Notes from Day Two

The schedule as it stands this evening:

Cognitive Sciences/Linguistics: “The Mind and Language.” Tuesdays and Thursdays at 11 a.m.

History: “Modern Ireland” (“modern means from 1600 till now). Mondays, Wednesdays and Fridays at 11 a.m.

Letters & Science/International Studies: “Global Transformation and Cultural Change: NGO’s, AIDs and Sub-Saharan Africa.” Mondays, Wednesdays and Fridays at 9 a.m.

Subject to change, perhaps. I actually was signed up for a fourth class, but because of some work commitments, I’ve had to try to pack as much of my class time into the mornings as possible. What doesn’t show here is that each class includes at least one hour of discussion outside the lectures per week — that’s something new since I was last making out checks to the Regents of the University of California. I talked to my advisor in the history department today, and she said if she were in my shoes she’d take just two classes. We’ll see.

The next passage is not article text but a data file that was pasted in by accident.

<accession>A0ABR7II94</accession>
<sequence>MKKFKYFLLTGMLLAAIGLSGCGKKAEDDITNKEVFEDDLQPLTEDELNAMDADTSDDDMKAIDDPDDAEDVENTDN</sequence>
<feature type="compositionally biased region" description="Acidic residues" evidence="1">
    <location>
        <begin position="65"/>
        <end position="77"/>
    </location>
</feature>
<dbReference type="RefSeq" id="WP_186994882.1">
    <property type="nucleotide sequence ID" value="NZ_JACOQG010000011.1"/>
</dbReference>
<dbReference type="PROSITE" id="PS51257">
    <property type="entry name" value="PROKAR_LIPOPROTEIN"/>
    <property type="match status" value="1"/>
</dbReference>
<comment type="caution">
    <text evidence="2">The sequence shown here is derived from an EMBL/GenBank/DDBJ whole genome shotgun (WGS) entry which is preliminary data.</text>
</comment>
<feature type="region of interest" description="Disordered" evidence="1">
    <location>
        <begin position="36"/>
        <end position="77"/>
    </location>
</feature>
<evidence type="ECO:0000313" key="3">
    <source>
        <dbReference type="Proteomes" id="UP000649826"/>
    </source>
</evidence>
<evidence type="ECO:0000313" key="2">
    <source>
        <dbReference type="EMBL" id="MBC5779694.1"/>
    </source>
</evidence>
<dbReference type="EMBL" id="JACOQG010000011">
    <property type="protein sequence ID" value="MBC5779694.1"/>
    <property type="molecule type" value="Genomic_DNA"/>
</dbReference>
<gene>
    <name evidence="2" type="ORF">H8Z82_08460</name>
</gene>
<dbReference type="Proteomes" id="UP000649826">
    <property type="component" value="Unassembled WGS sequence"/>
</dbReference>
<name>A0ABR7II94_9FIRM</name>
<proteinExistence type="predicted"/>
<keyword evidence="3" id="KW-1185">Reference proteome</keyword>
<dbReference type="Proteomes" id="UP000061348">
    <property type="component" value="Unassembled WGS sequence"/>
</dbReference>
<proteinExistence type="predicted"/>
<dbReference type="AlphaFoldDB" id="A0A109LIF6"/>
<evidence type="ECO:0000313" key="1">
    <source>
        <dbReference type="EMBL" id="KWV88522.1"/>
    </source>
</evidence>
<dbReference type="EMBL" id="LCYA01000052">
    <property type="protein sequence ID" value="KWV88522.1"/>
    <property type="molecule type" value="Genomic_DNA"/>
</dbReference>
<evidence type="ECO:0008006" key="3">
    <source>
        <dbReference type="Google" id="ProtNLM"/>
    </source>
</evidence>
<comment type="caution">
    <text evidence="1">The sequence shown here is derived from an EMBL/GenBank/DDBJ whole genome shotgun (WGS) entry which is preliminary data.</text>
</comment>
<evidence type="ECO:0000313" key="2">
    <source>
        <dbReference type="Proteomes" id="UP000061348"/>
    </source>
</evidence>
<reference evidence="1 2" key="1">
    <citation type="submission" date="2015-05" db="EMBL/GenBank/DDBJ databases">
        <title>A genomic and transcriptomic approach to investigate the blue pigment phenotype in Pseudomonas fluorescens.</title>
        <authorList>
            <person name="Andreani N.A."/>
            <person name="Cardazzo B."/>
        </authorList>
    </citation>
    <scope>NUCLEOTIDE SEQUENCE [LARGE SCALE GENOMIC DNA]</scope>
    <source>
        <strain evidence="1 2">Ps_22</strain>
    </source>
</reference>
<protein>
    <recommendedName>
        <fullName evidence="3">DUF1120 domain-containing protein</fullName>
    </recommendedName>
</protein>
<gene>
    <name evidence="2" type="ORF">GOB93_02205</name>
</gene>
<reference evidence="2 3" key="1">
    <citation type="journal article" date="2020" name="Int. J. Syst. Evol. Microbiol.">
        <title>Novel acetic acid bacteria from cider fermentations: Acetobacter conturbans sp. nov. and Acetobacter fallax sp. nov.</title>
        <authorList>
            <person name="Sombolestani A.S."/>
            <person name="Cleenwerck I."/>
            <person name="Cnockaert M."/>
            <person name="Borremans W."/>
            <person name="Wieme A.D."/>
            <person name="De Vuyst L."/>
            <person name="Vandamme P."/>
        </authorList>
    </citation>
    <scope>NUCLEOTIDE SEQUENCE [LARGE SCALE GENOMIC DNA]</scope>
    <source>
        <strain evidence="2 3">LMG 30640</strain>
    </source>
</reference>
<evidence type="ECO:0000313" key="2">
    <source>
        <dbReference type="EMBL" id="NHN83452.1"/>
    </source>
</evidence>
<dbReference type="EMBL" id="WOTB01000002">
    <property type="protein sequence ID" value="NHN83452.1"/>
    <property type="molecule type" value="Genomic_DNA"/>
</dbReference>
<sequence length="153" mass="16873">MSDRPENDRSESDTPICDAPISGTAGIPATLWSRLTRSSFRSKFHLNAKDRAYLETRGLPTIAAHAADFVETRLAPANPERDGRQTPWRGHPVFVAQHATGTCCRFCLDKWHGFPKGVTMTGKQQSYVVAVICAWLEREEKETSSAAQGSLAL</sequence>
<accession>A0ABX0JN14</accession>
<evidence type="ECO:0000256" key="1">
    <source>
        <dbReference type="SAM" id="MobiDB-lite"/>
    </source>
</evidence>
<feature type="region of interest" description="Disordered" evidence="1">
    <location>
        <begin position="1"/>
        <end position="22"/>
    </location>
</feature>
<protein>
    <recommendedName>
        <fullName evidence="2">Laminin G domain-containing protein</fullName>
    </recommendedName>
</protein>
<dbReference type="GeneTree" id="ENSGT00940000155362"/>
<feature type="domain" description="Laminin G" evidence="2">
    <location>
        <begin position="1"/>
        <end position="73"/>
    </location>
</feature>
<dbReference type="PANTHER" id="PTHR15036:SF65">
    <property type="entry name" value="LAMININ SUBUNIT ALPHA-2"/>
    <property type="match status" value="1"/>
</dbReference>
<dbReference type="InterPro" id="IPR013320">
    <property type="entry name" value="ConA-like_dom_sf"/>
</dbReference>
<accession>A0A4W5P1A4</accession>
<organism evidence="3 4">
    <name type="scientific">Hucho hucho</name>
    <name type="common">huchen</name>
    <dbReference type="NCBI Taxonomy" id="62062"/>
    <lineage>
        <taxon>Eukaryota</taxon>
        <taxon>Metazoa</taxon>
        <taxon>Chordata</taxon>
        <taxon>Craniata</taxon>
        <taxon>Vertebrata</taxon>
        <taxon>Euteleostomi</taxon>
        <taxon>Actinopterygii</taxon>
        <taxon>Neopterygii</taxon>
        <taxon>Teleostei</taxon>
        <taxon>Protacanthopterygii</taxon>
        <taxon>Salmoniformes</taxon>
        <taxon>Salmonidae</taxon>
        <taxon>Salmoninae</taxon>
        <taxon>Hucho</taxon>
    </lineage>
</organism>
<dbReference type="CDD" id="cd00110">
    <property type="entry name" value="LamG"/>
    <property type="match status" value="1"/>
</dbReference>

Without doing the Rip van Winkle thing too much, some impressions after waking up from my decades of academic slumber:

–My dog doesn’t know me anymore. The son of the man who used to run the CIA is now president of the United States.

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First Day of School

First day, first day back in class since 1980: Cognitive Science 101, “Language and Mind.” Despite Thom’s assurances that I might see at least one other gray head in the classroom, everyone else here seems to be honest-to-goodness first go-round undergrads. But since I can sit here and blog, I am not self-conscious (hey, you couldn’t do that the last time I was on campus). [Later: On mature reflection, and to set the record straight, what Thom was telling me when I shared my pre-first-day butterflies with him yesterday was that many of his classes at the University of Oregon have included one person my age or older; he didn’t imply that I’d have any other fogies as company, just that my appearance among students born just before or during the first Bush administration wouldn’t be as freakish as I assumed.]